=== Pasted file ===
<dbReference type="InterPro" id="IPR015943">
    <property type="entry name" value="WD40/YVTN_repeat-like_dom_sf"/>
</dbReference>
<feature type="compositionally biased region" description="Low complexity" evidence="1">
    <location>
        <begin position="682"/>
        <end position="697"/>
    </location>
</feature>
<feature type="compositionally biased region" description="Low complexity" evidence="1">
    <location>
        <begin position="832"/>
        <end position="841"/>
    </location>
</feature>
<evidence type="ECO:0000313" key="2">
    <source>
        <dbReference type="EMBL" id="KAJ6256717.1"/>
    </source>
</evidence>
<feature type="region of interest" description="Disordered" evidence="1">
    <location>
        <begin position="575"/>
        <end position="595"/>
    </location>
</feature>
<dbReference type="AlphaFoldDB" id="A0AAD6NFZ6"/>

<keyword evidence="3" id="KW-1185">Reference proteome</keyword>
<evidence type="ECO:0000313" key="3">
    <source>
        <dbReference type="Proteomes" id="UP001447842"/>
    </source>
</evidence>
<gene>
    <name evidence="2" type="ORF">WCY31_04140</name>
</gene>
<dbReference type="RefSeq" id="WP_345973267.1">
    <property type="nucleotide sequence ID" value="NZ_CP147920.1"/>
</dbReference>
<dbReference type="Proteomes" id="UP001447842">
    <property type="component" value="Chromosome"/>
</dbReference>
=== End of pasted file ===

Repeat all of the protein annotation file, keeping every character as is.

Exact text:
<dbReference type="InterPro" id="IPR015943">
    <property type="entry name" value="WD40/YVTN_repeat-like_dom_sf"/>
</dbReference>
<feature type="compositionally biased region" description="Low complexity" evidence="1">
    <location>
        <begin position="682"/>
        <end position="697"/>
    </location>
</feature>
<feature type="compositionally biased region" description="Low complexity" evidence="1">
    <location>
        <begin position="832"/>
        <end position="841"/>
    </location>
</feature>
<evidence type="ECO:0000313" key="2">
    <source>
        <dbReference type="EMBL" id="KAJ6256717.1"/>
    </source>
</evidence>
<feature type="region of interest" description="Disordered" evidence="1">
    <location>
        <begin position="575"/>
        <end position="595"/>
    </location>
</feature>
<dbReference type="AlphaFoldDB" id="A0AAD6NFZ6"/>

<keyword evidence="3" id="KW-1185">Reference proteome</keyword>
<evidence type="ECO:0000313" key="3">
    <source>
        <dbReference type="Proteomes" id="UP001447842"/>
    </source>
</evidence>
<gene>
    <name evidence="2" type="ORF">WCY31_04140</name>
</gene>
<dbReference type="RefSeq" id="WP_345973267.1">
    <property type="nucleotide sequence ID" value="NZ_CP147920.1"/>
</dbReference>
<dbReference type="Proteomes" id="UP001447842">
    <property type="component" value="Chromosome"/>
</dbReference>